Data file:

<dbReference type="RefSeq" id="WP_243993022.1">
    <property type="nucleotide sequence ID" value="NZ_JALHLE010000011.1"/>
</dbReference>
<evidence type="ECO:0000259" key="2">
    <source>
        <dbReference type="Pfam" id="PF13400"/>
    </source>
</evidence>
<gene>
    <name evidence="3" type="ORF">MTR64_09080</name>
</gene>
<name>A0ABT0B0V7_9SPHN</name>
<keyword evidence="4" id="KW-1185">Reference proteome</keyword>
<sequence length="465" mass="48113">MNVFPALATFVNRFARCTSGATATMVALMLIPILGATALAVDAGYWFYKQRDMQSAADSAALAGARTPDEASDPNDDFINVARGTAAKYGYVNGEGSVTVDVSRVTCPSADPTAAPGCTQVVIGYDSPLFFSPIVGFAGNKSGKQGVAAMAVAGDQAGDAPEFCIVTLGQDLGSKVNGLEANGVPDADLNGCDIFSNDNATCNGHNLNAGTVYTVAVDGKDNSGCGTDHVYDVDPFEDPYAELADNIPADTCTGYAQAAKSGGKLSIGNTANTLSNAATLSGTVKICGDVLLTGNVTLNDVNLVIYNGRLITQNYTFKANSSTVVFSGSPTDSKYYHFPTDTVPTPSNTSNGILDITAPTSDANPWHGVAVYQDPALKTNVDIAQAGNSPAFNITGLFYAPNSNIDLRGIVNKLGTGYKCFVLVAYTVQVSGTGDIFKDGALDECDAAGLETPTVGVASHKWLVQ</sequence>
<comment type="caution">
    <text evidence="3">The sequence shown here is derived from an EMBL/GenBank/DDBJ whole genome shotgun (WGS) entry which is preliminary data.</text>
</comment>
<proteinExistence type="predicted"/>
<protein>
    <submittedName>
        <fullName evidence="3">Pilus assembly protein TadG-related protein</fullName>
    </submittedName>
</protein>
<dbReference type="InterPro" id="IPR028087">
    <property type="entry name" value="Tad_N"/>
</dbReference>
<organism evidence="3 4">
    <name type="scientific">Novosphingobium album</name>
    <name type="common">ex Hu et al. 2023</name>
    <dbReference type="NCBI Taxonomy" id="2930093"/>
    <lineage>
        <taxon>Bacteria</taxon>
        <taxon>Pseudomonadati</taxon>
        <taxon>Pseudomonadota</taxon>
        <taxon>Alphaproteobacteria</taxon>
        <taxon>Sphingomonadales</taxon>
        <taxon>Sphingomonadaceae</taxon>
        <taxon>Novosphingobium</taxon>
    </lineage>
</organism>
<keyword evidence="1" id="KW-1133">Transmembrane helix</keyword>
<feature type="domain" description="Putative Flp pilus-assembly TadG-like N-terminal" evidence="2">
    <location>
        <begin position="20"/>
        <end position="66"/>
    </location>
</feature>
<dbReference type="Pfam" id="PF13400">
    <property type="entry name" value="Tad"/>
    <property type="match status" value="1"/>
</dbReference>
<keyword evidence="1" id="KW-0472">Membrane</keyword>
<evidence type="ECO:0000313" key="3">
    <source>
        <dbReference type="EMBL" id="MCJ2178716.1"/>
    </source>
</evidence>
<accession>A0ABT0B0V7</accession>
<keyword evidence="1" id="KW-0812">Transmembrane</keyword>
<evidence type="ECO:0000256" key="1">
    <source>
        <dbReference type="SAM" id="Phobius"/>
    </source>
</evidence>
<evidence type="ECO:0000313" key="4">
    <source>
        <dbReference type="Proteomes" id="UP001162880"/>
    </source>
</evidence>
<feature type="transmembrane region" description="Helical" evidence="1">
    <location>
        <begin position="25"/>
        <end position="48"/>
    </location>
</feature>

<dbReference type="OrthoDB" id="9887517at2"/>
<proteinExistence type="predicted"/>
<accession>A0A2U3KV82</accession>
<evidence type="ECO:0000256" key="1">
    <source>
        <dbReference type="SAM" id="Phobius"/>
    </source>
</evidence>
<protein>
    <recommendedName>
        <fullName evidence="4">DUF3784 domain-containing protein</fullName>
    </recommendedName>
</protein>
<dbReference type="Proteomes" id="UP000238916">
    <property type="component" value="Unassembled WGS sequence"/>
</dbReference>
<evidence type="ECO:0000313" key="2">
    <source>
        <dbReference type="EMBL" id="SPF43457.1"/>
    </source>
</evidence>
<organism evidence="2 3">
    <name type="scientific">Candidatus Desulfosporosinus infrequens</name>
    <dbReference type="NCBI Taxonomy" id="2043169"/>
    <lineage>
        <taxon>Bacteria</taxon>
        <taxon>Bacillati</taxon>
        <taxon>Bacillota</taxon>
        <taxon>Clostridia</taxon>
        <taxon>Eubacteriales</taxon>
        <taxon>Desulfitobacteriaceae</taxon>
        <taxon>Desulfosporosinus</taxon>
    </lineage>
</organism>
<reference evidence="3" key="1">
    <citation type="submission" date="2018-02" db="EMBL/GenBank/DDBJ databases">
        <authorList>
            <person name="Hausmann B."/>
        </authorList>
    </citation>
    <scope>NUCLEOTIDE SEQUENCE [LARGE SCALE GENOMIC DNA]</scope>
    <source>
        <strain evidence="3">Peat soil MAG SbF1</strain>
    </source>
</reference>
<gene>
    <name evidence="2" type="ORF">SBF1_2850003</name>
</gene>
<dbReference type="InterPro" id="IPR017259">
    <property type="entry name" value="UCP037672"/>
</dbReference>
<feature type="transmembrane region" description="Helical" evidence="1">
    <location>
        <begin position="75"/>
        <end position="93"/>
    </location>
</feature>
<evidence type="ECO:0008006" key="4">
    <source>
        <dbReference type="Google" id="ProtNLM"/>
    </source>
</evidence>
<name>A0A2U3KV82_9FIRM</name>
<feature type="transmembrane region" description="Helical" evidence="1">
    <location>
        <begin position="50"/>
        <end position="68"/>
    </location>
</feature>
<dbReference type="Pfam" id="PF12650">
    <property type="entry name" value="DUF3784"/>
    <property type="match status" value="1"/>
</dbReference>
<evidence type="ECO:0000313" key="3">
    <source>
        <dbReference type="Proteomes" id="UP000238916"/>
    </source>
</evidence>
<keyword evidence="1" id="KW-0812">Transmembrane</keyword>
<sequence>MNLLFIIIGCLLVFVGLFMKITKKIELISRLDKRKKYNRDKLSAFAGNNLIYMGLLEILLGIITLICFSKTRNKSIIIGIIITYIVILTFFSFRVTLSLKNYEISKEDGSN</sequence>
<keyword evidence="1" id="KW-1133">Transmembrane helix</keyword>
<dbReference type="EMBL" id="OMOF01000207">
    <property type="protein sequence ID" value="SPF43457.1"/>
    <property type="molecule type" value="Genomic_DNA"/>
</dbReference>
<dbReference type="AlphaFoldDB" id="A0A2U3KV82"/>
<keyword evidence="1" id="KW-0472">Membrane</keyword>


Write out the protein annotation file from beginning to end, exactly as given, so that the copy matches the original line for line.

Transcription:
<dbReference type="RefSeq" id="WP_243993022.1">
    <property type="nucleotide sequence ID" value="NZ_JALHLE010000011.1"/>
</dbReference>
<evidence type="ECO:0000259" key="2">
    <source>
        <dbReference type="Pfam" id="PF13400"/>
    </source>
</evidence>
<gene>
    <name evidence="3" type="ORF">MTR64_09080</name>
</gene>
<name>A0ABT0B0V7_9SPHN</name>
<keyword evidence="4" id="KW-1185">Reference proteome</keyword>
<sequence length="465" mass="48113">MNVFPALATFVNRFARCTSGATATMVALMLIPILGATALAVDAGYWFYKQRDMQSAADSAALAGARTPDEASDPNDDFINVARGTAAKYGYVNGEGSVTVDVSRVTCPSADPTAAPGCTQVVIGYDSPLFFSPIVGFAGNKSGKQGVAAMAVAGDQAGDAPEFCIVTLGQDLGSKVNGLEANGVPDADLNGCDIFSNDNATCNGHNLNAGTVYTVAVDGKDNSGCGTDHVYDVDPFEDPYAELADNIPADTCTGYAQAAKSGGKLSIGNTANTLSNAATLSGTVKICGDVLLTGNVTLNDVNLVIYNGRLITQNYTFKANSSTVVFSGSPTDSKYYHFPTDTVPTPSNTSNGILDITAPTSDANPWHGVAVYQDPALKTNVDIAQAGNSPAFNITGLFYAPNSNIDLRGIVNKLGTGYKCFVLVAYTVQVSGTGDIFKDGALDECDAAGLETPTVGVASHKWLVQ</sequence>
<comment type="caution">
    <text evidence="3">The sequence shown here is derived from an EMBL/GenBank/DDBJ whole genome shotgun (WGS) entry which is preliminary data.</text>
</comment>
<proteinExistence type="predicted"/>
<protein>
    <submittedName>
        <fullName evidence="3">Pilus assembly protein TadG-related protein</fullName>
    </submittedName>
</protein>
<dbReference type="InterPro" id="IPR028087">
    <property type="entry name" value="Tad_N"/>
</dbReference>
<organism evidence="3 4">
    <name type="scientific">Novosphingobium album</name>
    <name type="common">ex Hu et al. 2023</name>
    <dbReference type="NCBI Taxonomy" id="2930093"/>
    <lineage>
        <taxon>Bacteria</taxon>
        <taxon>Pseudomonadati</taxon>
        <taxon>Pseudomonadota</taxon>
        <taxon>Alphaproteobacteria</taxon>
        <taxon>Sphingomonadales</taxon>
        <taxon>Sphingomonadaceae</taxon>
        <taxon>Novosphingobium</taxon>
    </lineage>
</organism>
<keyword evidence="1" id="KW-1133">Transmembrane helix</keyword>
<feature type="domain" description="Putative Flp pilus-assembly TadG-like N-terminal" evidence="2">
    <location>
        <begin position="20"/>
        <end position="66"/>
    </location>
</feature>
<dbReference type="Pfam" id="PF13400">
    <property type="entry name" value="Tad"/>
    <property type="match status" value="1"/>
</dbReference>
<keyword evidence="1" id="KW-0472">Membrane</keyword>
<evidence type="ECO:0000313" key="3">
    <source>
        <dbReference type="EMBL" id="MCJ2178716.1"/>
    </source>
</evidence>
<accession>A0ABT0B0V7</accession>
<keyword evidence="1" id="KW-0812">Transmembrane</keyword>
<evidence type="ECO:0000256" key="1">
    <source>
        <dbReference type="SAM" id="Phobius"/>
    </source>
</evidence>
<evidence type="ECO:0000313" key="4">
    <source>
        <dbReference type="Proteomes" id="UP001162880"/>
    </source>
</evidence>
<feature type="transmembrane region" description="Helical" evidence="1">
    <location>
        <begin position="25"/>
        <end position="48"/>
    </location>
</feature>

<dbReference type="OrthoDB" id="9887517at2"/>
<proteinExistence type="predicted"/>
<accession>A0A2U3KV82</accession>
<evidence type="ECO:0000256" key="1">
    <source>
        <dbReference type="SAM" id="Phobius"/>
    </source>
</evidence>
<protein>
    <recommendedName>
        <fullName evidence="4">DUF3784 domain-containing protein</fullName>
    </recommendedName>
</protein>
<dbReference type="Proteomes" id="UP000238916">
    <property type="component" value="Unassembled WGS sequence"/>
</dbReference>
<evidence type="ECO:0000313" key="2">
    <source>
        <dbReference type="EMBL" id="SPF43457.1"/>
    </source>
</evidence>
<organism evidence="2 3">
    <name type="scientific">Candidatus Desulfosporosinus infrequens</name>
    <dbReference type="NCBI Taxonomy" id="2043169"/>
    <lineage>
        <taxon>Bacteria</taxon>
        <taxon>Bacillati</taxon>
        <taxon>Bacillota</taxon>
        <taxon>Clostridia</taxon>
        <taxon>Eubacteriales</taxon>
        <taxon>Desulfitobacteriaceae</taxon>
        <taxon>Desulfosporosinus</taxon>
    </lineage>
</organism>
<reference evidence="3" key="1">
    <citation type="submission" date="2018-02" db="EMBL/GenBank/DDBJ databases">
        <authorList>
            <person name="Hausmann B."/>
        </authorList>
    </citation>
    <scope>NUCLEOTIDE SEQUENCE [LARGE SCALE GENOMIC DNA]</scope>
    <source>
        <strain evidence="3">Peat soil MAG SbF1</strain>
    </source>
</reference>
<gene>
    <name evidence="2" type="ORF">SBF1_2850003</name>
</gene>
<dbReference type="InterPro" id="IPR017259">
    <property type="entry name" value="UCP037672"/>
</dbReference>
<feature type="transmembrane region" description="Helical" evidence="1">
    <location>
        <begin position="75"/>
        <end position="93"/>
    </location>
</feature>
<evidence type="ECO:0008006" key="4">
    <source>
        <dbReference type="Google" id="ProtNLM"/>
    </source>
</evidence>
<name>A0A2U3KV82_9FIRM</name>
<feature type="transmembrane region" description="Helical" evidence="1">
    <location>
        <begin position="50"/>
        <end position="68"/>
    </location>
</feature>
<dbReference type="Pfam" id="PF12650">
    <property type="entry name" value="DUF3784"/>
    <property type="match status" value="1"/>
</dbReference>
<evidence type="ECO:0000313" key="3">
    <source>
        <dbReference type="Proteomes" id="UP000238916"/>
    </source>
</evidence>
<keyword evidence="1" id="KW-0812">Transmembrane</keyword>
<sequence>MNLLFIIIGCLLVFVGLFMKITKKIELISRLDKRKKYNRDKLSAFAGNNLIYMGLLEILLGIITLICFSKTRNKSIIIGIIITYIVILTFFSFRVTLSLKNYEISKEDGSN</sequence>
<keyword evidence="1" id="KW-1133">Transmembrane helix</keyword>
<dbReference type="EMBL" id="OMOF01000207">
    <property type="protein sequence ID" value="SPF43457.1"/>
    <property type="molecule type" value="Genomic_DNA"/>
</dbReference>
<dbReference type="AlphaFoldDB" id="A0A2U3KV82"/>
<keyword evidence="1" id="KW-0472">Membrane</keyword>